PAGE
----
An announcement for reducing basic rate of corporate tax from 30% to 25% over the next four years to make it competitive vis-à-vis other major Asian economies was made
The finance minister made a firm commitment to implementing the GST from the announced date of April 1, 2016, which will be a great enabler to growth and investment. He has increased the service tax rate to 14%, with an enabling provision of levying a further rate of 2% Swachh Bharat cess.
A surprise announcement of a roadmap for reducing the basic rate of corporate tax in India from 30% to 25% over the next four years to make it competitive vis-à-vis other major Asian economies was made. This will be accompanied by rationalisation of various kinds of prevailing tax exemptions and incentives for corporate taxpayers.
The FM announced a first-of-its-kind law on black money, making concealment of income, assets and evasion of tax in relation to foreign assets a prosecutable offence with punishment of a rigorous 10-year imprisonment. He also announced a new and more comprehensive benami transaction prohibition law to curb domestic black money transactions and ensuring confiscation of benami property besides prosecution.
Following international best practices, the tax pass-through treatment has been provided for most categories of AIFs so that tax is levied on the investor of the funds and not on the funds per se. This is a welcome evolution from the circular issued by the Central Board of Direct Taxes a few months ago, which seemed to miss the point about pass-through treatment altogether.
The much-needed clarity that long-term capital gains on transfer of units in real estate investment trusts (REIT) as part of IPO will be exempt, has now been provided. However, it appears that minimum alternate tax will continue to apply at the time of creation of REIT for a corporate sponsor as also dividend distribution tax is not relieved in case of special purpose vehicles investing in the properties.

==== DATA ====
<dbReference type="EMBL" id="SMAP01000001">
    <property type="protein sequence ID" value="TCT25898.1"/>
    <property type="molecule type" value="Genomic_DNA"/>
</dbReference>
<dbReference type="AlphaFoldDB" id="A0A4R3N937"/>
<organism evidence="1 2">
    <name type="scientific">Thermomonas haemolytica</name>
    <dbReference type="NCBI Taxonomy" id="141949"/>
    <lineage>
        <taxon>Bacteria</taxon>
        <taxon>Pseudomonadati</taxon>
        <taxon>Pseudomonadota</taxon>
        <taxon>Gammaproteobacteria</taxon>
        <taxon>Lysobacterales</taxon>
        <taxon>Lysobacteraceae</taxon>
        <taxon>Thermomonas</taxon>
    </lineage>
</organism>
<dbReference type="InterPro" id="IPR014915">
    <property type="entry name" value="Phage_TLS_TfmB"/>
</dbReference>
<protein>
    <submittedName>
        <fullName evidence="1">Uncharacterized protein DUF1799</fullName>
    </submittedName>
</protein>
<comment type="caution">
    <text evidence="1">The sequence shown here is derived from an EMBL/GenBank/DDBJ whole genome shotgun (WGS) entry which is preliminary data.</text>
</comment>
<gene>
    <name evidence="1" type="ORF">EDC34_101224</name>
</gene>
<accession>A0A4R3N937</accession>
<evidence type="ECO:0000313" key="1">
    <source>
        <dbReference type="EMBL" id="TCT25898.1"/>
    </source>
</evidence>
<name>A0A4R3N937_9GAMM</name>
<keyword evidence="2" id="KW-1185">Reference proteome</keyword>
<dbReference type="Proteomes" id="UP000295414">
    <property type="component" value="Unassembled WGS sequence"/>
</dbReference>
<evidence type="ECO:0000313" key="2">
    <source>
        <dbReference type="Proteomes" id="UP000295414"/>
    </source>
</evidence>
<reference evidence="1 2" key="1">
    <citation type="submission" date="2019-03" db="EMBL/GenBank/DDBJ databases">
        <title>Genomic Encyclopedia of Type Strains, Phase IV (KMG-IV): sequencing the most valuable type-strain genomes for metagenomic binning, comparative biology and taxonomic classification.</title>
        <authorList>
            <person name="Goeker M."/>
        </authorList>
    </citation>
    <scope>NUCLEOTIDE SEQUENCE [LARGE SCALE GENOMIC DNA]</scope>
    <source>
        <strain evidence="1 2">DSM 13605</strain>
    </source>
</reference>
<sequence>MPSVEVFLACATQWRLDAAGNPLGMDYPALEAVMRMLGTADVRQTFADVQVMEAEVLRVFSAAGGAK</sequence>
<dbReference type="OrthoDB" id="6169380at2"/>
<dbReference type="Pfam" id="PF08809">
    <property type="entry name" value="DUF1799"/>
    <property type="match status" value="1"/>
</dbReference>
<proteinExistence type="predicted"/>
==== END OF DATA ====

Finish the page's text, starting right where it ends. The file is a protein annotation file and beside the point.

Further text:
There is a welcome announcement by the FM that permanent establishment (PE) norms will be modified to encourage offshore funds managers to relocate to India by not proposing to treat their presence as a PE in India.
The applicability of GAAR has been postponed by two years and it is also been made clear that it will apply only prospectively on investments made on or after April 1, 2017.
One of the thorns from the previous government was the retrospective applicability of tax on indirect transfers. The clarification on prescribing the threshold limit for the rule to apply has now been provided at a fairly reasonable level of 50% as recommended by the Shome panel. He could perhaps have made a greater endeavour to remove some of the legacy thorns in this Budget. Having said this, he deserves praise for walking a fairly bold path of stable tax policy regime.
By Sudhir Kapadia, National Tax Leader, EY India